Thomas Scharf
Growing Older
The ESRC Research Programme on
Extending Quality of Life

 

 

 

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Older People in Deprived Neighbourhoods:
Social Exclusion and Quality of Life in Old Age
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Research Team:
Dr. Thomas Scharf
Professor Chris Phillipson
Dr Paul Kingston
  Ms Allison Smith
   
Duration of Research:
February 2000 to January 2003
Contact:

Dr Thomas Scharf
Centre for Social Gerontology
School of Social Relations
Keele University
Staffordshire ST5 5BG
Tel:  +44 (0)1782 584066
Fax: +44 (0)1782 584069
Email: t.s.scharf@keele.ac.uk
Web site: http://www.keele.ac.uk/depts/so/csg/SOCEX.htm

   
Findings
Other project publications
Project Questionnaire
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Background

The concept of social exclusion has emerged as an important theme in recent social policy debates. Growing interest in social exclusion reflects not only the deepening of social inequalities over the course of the 1980s and 1990s, but also the growing marginalisation of particular social groups (for example, the long-term unemployed) and areas (for example, inner cities and outer city estates). Since 1997, tackling the causes and consequences of social exclusion has become a key concern for central and local government in the United Kingdom.

A central focus of social exclusion debates concerns loss of access to important life chances, especially those that connect individuals to the mainstream of society. In later life, the dangers of social exclusion potentially become even more pronounced. However, despite recognition of such dangers, older people have largely been neglected in policy responses to social exclusion. In particular, social policy has failed to address the spatial dimensions of social exclusion affecting older people. In this respect, older people living in socially deprived neighbourhoods may be even more prone to poverty and social exclusion than other groups within the older population. Moreover, the impact of living in such areas upon the quality of life of older people is unclear.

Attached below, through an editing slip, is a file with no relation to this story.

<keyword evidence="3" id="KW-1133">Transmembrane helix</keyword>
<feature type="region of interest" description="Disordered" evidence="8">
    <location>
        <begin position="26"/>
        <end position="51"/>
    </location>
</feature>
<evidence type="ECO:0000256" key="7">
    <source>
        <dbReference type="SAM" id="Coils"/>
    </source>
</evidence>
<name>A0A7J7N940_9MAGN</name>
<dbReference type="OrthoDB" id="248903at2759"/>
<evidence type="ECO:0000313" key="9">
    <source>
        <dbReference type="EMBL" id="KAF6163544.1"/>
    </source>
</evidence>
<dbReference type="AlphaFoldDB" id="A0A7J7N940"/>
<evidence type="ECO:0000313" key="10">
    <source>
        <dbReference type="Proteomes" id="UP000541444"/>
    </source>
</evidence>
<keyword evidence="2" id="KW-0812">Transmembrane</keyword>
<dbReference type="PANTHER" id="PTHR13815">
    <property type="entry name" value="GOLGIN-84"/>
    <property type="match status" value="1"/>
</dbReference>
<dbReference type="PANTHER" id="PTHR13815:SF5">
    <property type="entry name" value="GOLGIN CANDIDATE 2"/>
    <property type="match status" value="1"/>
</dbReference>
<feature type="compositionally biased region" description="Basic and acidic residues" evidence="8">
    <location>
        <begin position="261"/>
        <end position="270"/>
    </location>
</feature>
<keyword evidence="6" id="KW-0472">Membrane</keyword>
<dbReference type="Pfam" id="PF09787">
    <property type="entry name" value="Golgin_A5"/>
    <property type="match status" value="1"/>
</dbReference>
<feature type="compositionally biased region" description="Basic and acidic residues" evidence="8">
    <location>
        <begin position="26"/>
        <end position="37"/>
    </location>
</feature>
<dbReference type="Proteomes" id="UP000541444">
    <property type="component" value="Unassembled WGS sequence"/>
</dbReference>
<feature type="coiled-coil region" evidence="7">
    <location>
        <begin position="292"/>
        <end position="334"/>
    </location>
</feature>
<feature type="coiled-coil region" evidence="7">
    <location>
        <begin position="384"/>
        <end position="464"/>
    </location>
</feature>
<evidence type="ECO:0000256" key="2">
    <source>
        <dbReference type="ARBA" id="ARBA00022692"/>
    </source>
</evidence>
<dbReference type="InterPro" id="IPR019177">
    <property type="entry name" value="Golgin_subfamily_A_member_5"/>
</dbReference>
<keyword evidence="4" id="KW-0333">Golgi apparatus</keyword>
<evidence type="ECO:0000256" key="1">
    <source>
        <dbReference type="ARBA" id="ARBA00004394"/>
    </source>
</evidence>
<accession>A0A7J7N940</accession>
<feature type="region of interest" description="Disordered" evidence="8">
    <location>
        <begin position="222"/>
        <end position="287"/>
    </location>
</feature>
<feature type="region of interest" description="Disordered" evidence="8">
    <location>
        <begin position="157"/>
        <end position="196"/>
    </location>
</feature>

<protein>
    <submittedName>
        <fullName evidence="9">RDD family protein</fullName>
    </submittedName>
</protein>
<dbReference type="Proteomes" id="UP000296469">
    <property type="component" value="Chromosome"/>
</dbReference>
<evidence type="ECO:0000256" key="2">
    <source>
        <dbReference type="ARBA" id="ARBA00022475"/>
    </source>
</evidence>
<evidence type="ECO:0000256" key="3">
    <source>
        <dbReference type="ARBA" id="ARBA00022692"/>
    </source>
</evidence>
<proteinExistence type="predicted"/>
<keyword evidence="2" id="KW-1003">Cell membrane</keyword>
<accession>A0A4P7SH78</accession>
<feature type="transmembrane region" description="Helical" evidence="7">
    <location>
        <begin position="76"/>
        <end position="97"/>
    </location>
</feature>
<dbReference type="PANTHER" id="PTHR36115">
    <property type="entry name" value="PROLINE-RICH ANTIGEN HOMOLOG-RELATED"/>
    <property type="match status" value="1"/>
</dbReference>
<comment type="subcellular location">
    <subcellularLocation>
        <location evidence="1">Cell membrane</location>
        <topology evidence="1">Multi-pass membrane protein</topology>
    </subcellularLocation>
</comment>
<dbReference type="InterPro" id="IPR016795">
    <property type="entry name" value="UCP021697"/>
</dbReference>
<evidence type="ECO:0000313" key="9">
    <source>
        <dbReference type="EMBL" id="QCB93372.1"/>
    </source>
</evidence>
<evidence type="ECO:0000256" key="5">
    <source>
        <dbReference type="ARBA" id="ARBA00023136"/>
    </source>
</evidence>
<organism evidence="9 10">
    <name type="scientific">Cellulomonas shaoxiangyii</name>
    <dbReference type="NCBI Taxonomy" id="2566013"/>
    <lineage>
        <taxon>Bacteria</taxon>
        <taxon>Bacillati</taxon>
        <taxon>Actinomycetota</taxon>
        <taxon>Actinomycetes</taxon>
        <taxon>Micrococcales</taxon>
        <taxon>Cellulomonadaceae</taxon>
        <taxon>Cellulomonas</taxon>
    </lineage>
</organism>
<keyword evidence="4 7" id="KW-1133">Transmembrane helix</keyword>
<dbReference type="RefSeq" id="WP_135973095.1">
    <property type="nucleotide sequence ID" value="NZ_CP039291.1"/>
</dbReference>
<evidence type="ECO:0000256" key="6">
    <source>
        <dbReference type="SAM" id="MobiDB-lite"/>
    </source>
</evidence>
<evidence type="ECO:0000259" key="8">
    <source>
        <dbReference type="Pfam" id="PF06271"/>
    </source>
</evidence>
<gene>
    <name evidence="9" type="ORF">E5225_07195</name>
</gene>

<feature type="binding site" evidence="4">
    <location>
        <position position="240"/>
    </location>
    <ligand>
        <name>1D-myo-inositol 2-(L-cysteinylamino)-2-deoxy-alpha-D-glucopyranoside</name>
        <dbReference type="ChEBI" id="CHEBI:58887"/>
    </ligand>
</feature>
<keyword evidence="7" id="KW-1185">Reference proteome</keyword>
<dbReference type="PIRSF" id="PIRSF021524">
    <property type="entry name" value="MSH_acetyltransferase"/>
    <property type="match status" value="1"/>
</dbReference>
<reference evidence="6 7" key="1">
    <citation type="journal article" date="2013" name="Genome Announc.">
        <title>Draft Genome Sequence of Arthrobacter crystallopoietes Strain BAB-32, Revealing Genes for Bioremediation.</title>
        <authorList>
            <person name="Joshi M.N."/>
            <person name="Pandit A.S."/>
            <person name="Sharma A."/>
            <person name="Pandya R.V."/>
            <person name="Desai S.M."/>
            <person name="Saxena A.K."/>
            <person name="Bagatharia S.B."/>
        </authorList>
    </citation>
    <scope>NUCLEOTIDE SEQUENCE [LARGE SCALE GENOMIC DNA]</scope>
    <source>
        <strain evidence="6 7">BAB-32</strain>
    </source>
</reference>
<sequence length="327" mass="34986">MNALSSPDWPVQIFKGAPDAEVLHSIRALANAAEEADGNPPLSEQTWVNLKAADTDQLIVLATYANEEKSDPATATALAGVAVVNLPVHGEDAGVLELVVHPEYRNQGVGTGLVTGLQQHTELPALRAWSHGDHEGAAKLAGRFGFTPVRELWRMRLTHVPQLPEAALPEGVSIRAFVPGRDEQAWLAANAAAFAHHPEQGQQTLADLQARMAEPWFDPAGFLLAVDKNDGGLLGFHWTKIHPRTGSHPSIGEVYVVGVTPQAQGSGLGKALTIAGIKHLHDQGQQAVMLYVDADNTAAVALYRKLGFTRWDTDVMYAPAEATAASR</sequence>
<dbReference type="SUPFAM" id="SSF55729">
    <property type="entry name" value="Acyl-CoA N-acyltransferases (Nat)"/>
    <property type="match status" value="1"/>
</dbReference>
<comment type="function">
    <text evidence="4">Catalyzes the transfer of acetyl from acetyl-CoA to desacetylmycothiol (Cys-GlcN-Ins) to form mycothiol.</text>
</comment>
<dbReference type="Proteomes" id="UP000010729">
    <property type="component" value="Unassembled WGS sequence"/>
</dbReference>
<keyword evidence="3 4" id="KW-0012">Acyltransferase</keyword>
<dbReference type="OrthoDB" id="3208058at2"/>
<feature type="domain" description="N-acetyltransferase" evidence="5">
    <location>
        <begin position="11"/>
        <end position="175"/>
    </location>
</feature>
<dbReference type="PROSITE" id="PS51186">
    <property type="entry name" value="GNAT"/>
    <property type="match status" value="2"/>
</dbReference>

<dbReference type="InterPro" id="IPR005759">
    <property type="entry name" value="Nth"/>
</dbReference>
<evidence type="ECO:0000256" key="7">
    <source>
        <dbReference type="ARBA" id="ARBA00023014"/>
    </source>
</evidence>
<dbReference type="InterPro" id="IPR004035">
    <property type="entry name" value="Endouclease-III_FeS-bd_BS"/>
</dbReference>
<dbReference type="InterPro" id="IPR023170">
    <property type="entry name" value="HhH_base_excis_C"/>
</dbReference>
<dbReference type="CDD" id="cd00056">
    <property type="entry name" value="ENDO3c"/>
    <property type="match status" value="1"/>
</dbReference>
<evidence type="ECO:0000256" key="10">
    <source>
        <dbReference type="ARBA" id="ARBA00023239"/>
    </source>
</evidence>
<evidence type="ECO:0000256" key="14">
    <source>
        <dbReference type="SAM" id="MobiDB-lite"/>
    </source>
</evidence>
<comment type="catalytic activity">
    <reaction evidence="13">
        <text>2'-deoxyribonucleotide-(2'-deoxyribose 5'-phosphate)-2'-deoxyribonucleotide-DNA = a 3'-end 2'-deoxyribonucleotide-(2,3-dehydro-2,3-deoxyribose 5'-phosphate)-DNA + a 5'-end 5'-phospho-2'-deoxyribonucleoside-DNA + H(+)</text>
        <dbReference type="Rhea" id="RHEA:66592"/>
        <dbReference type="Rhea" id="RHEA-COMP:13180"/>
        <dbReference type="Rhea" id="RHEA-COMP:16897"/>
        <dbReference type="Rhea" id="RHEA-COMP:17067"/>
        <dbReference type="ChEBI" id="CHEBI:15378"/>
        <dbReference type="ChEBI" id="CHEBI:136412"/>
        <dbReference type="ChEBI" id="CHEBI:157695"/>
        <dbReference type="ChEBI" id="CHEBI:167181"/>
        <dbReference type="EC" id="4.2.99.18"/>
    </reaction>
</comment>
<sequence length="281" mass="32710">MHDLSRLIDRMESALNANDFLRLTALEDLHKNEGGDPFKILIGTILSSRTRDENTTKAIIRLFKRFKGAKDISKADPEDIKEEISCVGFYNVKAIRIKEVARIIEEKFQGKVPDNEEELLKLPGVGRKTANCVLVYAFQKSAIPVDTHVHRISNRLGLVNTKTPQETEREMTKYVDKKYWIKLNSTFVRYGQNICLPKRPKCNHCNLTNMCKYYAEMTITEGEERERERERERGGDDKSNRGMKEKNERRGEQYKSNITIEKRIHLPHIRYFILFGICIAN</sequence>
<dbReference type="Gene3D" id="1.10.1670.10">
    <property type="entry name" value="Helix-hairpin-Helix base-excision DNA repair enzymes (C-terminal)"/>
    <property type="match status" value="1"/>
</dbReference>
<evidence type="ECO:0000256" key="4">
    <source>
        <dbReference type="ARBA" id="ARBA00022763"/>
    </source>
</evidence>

Against this background, this project seeks to examine both the processes which may contribute to social exclusion in later life (for example, lifelong poverty, poor health, biographical factors) and the conditions of social exclusion (for example, poor quality housing, social isolation, limited social participation, restricted access to a range of goods and services). The study will identify the implications for social policy of such factors.

Aims and Objectives

The study aims to:

Contribute to knowledge about the circumstances of older people living in areas of concentrated poverty. The research will examine the specific characteristics of social exclusion as it may affect different groups within the older population, and identify the factors associated with deprived neighbourhoods that have the greatest bearing on quality of life in old age.
Explore ways in which older people manage their daily lives in deprived urban environments. The study will address how individuals handle the multiple risks associated with living in such localities, along with the survival strategies and support networks which may develop.
   
Develop research methods relevant to studying quality of life issues for older people living in areas of concentrated poverty. Research will also explore how the meaning of growing old (as defined by older people themselves) is affected by social deprivation.